The bottom line? Both teams are evenly matched in the run game. Advantages? It’s a home game for the Huskies, and they have a lot of weapons throwing the ball. Arizona doesn’t. And, there’s payback for last year’s beatdown in the desert.
But first of all, let’s compare the teams each has played in their first three games so far.
Both AZ and UW played an FCS Big Sky team. AZ easily beat a decent Northern Arizona team (35-0) that was 8-3 in 2012. UW crushed Idaho State (56-0). Although Idaho State won their first two games this year, they were 1-10 last year. So, AZ played the tougher Big Sky Team, but they were both huge shutouts so there's little to conclude from either game.
For the other two games. Both AZ and UW played a Mountain West team. UW manhandled #19 Boise State (38-6), a team that coming into the game had won 129 of its last 144 games (.896 win%) going back to 2002, including two undefeated seasons (2006 when they beat Oklahoma in the Fiesta Bowl, and 2009 when they beat #4 TCU in the Fiesta Bowl).
AZ beat UNLV 58-13. UNLV was 2-11 last year. UW clearly had the better win against the perennial Mountain West Champions.
The last game comparison: UW at Illinois and UTSA at Arizona
QB Nathan Scheelhaase and the Illini had just beaten Cincinatti 45-7, and were 2-0 coming into the game. UW wins over this much improved Big Ten team at Chicago's Soldier Field (34-24).
AZ beat Texas-San Antonio (UTSA), a Conference USA team starting its third year in existence, 38-13 at home.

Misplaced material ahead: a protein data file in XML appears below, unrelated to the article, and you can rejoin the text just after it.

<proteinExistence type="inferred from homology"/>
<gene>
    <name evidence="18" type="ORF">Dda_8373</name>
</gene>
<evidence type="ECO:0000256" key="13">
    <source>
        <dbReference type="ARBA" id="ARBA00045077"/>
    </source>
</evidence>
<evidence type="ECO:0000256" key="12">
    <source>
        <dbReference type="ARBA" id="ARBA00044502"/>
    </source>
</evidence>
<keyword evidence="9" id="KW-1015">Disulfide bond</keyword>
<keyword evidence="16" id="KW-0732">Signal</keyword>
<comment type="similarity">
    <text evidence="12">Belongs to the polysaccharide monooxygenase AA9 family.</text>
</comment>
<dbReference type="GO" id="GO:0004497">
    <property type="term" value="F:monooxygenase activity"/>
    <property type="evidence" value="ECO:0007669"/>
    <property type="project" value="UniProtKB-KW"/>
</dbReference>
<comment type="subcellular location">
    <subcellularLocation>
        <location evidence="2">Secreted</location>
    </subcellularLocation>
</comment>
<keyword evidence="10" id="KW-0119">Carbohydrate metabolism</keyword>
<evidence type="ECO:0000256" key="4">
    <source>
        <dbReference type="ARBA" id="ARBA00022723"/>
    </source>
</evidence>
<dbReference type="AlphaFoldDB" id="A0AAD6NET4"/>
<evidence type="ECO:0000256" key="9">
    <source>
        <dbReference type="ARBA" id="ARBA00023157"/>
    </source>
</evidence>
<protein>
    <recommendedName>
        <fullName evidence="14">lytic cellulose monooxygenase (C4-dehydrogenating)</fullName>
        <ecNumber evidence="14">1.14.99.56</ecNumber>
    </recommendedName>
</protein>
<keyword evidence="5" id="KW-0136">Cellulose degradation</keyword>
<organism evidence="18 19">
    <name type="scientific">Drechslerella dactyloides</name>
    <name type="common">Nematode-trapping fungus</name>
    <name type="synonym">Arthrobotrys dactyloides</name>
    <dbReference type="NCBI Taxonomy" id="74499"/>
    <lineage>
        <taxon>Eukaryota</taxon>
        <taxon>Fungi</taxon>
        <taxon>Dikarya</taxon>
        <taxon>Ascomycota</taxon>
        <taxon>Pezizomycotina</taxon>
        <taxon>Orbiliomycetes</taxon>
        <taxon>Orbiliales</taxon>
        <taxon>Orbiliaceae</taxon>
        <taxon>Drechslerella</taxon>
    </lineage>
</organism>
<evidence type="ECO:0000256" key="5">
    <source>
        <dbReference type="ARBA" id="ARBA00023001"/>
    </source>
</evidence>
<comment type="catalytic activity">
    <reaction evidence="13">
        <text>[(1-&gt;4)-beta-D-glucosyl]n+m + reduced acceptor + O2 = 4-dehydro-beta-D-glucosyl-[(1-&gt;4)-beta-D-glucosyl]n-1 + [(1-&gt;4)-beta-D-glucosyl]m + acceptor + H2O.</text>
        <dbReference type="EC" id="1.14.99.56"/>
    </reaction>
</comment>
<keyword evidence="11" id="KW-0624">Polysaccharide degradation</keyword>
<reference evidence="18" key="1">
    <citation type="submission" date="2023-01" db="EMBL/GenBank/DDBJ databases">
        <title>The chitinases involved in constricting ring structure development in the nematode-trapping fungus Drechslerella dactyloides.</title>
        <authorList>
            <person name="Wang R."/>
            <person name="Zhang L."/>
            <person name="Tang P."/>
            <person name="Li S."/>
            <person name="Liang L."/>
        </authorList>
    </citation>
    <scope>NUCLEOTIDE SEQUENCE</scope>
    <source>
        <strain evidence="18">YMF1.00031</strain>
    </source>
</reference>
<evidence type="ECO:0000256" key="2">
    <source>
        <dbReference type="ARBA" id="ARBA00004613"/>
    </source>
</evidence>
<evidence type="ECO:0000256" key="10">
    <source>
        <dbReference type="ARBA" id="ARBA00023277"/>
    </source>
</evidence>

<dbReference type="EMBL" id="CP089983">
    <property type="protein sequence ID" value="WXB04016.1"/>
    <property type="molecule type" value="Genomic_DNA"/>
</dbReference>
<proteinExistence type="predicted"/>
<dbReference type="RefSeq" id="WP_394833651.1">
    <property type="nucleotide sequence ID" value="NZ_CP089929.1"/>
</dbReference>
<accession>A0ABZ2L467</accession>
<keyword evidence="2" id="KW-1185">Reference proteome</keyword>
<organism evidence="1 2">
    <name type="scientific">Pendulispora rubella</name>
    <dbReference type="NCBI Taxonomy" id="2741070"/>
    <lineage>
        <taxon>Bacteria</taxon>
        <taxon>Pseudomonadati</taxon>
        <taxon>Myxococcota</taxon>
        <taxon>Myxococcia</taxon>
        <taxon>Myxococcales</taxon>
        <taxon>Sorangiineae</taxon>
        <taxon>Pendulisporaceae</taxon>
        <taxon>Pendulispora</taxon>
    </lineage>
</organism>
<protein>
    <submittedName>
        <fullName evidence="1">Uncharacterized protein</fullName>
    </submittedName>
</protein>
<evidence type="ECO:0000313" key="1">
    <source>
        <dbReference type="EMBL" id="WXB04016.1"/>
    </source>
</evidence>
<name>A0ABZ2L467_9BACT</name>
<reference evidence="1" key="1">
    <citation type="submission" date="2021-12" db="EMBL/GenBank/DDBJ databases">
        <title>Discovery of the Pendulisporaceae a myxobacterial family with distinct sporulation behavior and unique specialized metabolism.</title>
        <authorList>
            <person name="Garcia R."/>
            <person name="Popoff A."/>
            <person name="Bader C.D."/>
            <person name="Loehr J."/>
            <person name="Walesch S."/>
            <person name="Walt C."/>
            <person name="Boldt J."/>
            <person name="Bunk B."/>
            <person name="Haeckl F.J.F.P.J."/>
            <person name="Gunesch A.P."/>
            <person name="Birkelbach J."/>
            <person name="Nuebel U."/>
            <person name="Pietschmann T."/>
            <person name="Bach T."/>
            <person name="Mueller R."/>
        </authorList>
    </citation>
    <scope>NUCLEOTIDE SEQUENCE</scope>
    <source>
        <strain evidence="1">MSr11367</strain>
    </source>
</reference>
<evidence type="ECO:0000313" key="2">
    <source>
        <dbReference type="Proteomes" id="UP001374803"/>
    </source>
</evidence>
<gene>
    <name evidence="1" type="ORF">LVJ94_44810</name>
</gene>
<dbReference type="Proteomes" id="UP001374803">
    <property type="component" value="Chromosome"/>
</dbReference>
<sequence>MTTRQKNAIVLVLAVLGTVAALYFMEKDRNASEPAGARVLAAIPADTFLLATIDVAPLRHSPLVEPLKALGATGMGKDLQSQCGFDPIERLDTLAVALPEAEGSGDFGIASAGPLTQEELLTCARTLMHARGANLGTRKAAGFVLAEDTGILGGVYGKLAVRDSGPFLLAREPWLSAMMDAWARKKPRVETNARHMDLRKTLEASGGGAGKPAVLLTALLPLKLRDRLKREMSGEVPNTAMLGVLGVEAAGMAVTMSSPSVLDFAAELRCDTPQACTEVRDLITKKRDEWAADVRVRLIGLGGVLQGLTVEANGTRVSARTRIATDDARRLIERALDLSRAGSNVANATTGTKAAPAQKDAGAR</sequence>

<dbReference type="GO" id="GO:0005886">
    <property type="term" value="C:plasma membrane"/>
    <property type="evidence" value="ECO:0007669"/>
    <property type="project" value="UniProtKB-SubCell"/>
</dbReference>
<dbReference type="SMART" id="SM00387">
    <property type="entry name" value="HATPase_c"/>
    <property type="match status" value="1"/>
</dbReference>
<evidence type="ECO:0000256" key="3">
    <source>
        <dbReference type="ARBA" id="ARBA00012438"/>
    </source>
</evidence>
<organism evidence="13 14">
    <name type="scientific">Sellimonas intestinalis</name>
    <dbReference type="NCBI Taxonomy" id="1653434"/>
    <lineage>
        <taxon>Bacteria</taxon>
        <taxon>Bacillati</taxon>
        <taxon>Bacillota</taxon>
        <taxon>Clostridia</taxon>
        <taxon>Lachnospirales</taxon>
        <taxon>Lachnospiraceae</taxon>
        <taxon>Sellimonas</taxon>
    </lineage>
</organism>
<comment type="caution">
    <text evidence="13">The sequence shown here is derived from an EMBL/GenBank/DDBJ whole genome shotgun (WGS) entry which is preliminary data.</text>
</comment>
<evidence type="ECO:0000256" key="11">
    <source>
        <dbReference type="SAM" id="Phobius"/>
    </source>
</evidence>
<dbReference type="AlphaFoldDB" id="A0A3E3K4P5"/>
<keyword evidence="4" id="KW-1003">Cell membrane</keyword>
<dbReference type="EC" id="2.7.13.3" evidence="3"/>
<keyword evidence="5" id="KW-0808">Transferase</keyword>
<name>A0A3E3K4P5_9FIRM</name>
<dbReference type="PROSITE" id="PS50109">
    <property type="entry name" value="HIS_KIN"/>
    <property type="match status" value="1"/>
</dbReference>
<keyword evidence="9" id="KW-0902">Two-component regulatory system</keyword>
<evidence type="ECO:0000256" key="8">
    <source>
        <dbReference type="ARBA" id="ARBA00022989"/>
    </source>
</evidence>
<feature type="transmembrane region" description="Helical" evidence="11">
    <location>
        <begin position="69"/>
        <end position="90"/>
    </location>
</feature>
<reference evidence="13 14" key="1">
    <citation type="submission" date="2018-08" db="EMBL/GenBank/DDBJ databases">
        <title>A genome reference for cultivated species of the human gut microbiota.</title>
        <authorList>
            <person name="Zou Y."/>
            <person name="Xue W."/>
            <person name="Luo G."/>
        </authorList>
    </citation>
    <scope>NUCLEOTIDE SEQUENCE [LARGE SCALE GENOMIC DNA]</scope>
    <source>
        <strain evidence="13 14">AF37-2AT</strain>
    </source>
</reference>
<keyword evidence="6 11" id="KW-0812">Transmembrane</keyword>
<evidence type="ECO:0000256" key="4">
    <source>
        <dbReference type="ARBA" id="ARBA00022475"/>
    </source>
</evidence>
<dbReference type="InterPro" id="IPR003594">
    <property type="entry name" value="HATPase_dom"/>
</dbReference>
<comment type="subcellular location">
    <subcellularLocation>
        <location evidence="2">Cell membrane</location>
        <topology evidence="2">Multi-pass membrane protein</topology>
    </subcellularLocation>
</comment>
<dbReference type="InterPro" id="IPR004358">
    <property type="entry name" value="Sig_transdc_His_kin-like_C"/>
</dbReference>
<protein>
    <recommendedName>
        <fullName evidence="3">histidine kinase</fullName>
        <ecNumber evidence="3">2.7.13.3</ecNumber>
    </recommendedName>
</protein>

In two of the three games,, the Huskies played and soundly beat much stronger teams. The Wildcats also won each of their games easily, but its defense gave up 13 points each to UTSA and UNLV. Not a huge deal, but may indicate a problem against high-powered PAC-12 offenses, including UW.
Carey was the nation's leading rusher last year with 303 carries for 1929 yds and 23 rushing TD). Sankey had 289 carries for 1439 yds and 16 rushing TD.
In the first three games this year, Carey has 43 carries for 299 yds and 4 TD. Sankey has 64 carries for 446 yds and 4 TD.
AZ also has Daniel Jenkins putting up excellent rushing yards, and QB B.J Denker is always a big run threat. UW has backup RB's Jesse Callier and Dwayne Washington putting up good numbers too. In the run game there's no clear advantage for either team.
However, the Huskies have a clear advantage throwing the ball. Keith Price looks really good this year, completing 77% of his passes (67 of 87) for 879 yards, 7 TD, 1 INT, and he only played 1.5 quarters of their third game against Idaho State.
Arizona's B.J. Denker is 31 of 55 for 326 yds (56.4 CMP%) with 2 TD and no INT. He has also run the ball 40 times for 224 yds and 5 TD. Although AZ runs the ball on over 70% of their plays and haven't really had to pass much so far, Denker doesn't compare to Price in the air.
Three Husky receivers have roughly 200 yds: Kasen Williams (11 catches for 204 yds, 1 TD), Kevin Smith (11 for 201, 0 TD),and Jaydon Mickens (20 for 199, 1 TD). Austin Seferian-Jenkins is a beast, but hasn't been much of a factor in the two games he's played (8 for 70, 1 TD). Two of the three catches by Josh Perkins resulted in 2 TD, and John Ross has 6 catches for 100 yds, including a 57 yd catch & run TD (mostly the latter).
Arizona's receivers? Well, only one, Garic Wharton, has over 100 yds with no TD. They only have 2 passing TD so far.
Total offense: UW has 911 yds rushing and 976 passing (1887 total yds, 629/game avg). AZ has 967 yds rushing and 326 passing (1293 total yds, 431/game avg). The Huskies have outgained the Wildcats by 594 total yards (198/game avg), and against better teams. So when you factor in the pass game, UW is the clear favorite.
The only question is: whose defense can more effectively stop the run?
Probably the biggest advantage overall is the home game in Husky Stadium. It's going to be packed and it's going to be loud.
If you’re betting your own hard-earned money, you have to pick the Dawgs to win straight up. If they lose, of course, none of this evaluation will have mattered and the Huskies will be back to their same old ways: losing games they should have won.